We went on to hold that, in the face of the defendant’s properly supported motion for summary judgment, the plaintiff could not rest on his allegations of a conspiracy to get to a jury without “any significant probative evidence tending to support the complaint.” Id., at 290.
Again, in Adickes v. S. H. Kress Co., 398 U.S. 144
(1970), the Court emphasized that the availability of summary judgment turned on whether a proper jury question was presented. There, one of the issues was whether there was a conspiracy between private persons and law enforcement officers. The District Court granted summary judgment for the defendants, stating that there was no evidence from which reasonably minded jurors might draw an inference of conspiracy. We reversed, pointing out that the moving parties’ submissions had not foreclosed the possibility of the existence of certain facts from which “it would be open to a jury . . . to infer from the circumstances” that there had been a meeting of the minds. Id., at 158-159.
Our prior decisions may not have uniformly recited the same language in describing genuine factual issues under Rule 56, but it is clear enough from our recent cases that at the summary judgment stage the judge’s function is not himself to weigh the evidence and determine the truth of the matter but to determine whether there is a genuine issue for trial. As Adickes, supra, and Cities Service, supra, indicate, there is no issue for trial unless there is sufficient evidence favoring the nonmoving party for a jury to return a verdict for that party. Cities Service, supra, at 288-289. If the evidence is merely colorable, Dombrowski v. Eastland, 387 U.S. 82 (1967) (per curiam), or is not significantly probative,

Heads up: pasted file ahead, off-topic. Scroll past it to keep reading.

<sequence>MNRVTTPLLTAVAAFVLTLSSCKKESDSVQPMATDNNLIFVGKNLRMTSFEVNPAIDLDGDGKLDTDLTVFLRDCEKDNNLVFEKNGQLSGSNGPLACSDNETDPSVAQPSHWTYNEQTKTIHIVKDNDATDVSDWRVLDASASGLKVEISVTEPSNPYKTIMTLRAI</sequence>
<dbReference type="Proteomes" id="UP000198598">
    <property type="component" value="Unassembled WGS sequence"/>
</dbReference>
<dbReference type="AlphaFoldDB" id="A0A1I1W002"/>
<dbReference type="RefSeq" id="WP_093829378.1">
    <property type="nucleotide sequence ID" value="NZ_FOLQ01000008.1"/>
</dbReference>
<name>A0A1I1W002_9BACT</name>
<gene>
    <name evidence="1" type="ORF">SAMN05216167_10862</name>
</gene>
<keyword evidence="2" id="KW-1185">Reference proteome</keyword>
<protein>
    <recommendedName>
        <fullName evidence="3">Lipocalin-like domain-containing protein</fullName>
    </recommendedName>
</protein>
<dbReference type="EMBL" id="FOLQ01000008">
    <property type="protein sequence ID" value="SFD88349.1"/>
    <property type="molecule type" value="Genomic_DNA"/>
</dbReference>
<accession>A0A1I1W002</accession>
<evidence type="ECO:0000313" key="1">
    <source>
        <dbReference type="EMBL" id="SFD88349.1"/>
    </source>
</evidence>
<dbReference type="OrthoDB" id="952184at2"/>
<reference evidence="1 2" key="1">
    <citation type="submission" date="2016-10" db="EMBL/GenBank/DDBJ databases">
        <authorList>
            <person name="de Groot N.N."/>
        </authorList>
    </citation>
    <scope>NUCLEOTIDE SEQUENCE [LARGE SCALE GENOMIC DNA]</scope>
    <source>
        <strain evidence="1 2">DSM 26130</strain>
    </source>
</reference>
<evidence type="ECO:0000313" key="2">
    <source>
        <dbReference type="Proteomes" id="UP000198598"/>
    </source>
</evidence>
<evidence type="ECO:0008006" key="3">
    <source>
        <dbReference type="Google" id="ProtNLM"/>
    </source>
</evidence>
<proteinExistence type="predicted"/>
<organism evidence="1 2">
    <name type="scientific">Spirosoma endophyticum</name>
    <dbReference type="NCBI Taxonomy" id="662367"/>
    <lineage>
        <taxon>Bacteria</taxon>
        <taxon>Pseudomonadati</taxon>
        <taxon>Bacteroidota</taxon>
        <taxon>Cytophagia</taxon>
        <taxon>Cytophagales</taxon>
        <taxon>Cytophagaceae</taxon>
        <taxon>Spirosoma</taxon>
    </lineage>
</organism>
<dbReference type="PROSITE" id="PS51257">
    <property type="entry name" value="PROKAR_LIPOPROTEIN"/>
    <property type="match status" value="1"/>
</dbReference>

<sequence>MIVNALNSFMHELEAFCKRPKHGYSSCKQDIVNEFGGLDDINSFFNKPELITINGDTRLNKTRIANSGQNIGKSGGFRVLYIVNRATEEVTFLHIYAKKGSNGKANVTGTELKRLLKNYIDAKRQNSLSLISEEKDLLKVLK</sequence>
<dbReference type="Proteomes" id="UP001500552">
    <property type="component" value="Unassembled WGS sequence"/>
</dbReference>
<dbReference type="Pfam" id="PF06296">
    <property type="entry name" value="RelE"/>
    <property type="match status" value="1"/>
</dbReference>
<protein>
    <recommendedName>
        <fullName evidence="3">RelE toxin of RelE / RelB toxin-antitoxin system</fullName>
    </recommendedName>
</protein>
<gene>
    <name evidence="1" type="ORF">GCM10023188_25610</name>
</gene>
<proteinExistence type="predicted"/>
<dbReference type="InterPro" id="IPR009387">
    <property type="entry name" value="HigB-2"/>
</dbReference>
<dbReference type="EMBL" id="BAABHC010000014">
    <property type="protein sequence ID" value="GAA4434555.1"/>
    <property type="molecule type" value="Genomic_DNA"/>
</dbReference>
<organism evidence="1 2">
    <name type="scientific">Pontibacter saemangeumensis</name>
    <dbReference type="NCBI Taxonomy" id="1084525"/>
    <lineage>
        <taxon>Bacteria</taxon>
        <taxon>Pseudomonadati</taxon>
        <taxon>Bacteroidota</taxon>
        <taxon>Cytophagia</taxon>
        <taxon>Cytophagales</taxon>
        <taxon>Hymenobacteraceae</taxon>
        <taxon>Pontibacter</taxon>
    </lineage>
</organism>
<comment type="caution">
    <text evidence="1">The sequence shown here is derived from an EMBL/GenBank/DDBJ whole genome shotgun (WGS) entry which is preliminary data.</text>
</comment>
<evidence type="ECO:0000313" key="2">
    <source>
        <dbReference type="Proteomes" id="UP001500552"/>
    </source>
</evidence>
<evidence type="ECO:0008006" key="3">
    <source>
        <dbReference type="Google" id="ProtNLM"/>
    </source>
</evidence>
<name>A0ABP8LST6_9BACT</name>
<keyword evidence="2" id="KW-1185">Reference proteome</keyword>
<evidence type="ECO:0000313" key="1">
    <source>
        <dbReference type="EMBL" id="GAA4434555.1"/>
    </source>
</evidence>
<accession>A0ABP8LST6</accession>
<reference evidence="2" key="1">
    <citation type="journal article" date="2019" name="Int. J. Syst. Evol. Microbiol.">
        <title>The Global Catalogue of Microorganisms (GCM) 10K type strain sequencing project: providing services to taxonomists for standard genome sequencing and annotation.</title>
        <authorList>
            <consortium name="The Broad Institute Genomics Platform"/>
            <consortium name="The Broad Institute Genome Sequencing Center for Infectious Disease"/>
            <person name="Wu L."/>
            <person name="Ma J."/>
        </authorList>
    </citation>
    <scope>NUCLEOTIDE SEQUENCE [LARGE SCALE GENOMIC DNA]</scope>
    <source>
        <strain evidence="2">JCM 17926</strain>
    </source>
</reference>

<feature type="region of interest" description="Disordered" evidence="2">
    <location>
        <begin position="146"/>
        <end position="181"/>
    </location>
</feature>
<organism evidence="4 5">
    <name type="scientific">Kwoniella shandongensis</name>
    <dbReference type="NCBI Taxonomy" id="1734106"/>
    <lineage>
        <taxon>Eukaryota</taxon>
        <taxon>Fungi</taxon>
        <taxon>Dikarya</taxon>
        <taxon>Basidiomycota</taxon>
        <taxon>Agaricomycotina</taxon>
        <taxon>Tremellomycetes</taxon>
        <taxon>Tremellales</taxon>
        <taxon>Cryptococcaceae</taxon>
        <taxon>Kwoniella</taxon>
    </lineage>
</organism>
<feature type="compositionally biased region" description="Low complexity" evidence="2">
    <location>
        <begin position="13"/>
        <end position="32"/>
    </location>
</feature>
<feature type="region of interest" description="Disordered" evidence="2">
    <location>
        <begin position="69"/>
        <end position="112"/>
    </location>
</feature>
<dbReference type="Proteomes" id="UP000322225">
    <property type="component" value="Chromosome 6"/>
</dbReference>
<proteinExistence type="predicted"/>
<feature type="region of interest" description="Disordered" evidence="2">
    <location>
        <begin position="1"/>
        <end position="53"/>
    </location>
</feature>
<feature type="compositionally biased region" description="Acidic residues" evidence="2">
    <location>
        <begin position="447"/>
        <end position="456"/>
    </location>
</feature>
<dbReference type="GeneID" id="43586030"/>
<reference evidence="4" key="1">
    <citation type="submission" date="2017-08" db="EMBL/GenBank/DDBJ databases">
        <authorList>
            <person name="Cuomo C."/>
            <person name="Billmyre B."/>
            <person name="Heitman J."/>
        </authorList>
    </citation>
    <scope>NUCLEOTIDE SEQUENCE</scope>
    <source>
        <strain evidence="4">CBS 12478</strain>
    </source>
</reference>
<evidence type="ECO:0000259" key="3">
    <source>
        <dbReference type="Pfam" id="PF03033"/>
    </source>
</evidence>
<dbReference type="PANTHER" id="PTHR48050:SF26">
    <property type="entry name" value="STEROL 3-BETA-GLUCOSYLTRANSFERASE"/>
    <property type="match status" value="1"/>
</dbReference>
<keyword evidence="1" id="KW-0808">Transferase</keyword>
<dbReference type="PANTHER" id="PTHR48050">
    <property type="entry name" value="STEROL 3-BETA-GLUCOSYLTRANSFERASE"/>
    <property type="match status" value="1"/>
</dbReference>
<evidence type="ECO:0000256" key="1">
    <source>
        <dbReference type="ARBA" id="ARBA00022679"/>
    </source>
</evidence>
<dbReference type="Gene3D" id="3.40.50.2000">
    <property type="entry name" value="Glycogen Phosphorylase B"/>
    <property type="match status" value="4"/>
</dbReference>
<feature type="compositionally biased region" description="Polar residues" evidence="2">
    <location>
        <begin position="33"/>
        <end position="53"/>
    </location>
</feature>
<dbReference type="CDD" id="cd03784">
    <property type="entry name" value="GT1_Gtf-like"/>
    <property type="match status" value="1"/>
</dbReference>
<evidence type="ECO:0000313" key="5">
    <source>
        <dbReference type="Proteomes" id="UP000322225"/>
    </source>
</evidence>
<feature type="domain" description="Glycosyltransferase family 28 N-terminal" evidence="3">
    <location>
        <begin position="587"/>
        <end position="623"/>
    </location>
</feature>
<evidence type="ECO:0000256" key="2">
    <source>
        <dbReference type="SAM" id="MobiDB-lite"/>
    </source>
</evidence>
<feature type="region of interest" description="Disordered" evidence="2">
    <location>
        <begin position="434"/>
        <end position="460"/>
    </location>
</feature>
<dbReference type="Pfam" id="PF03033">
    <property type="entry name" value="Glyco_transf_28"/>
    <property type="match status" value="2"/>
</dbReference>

Cities Service, supra, at 290, summary judgment may be granted.
That this is the proper focus of the inquiry is strongly suggested by the Rule itself. Rule 56(e) provides that, when a properly supported motion for summary judgment is made,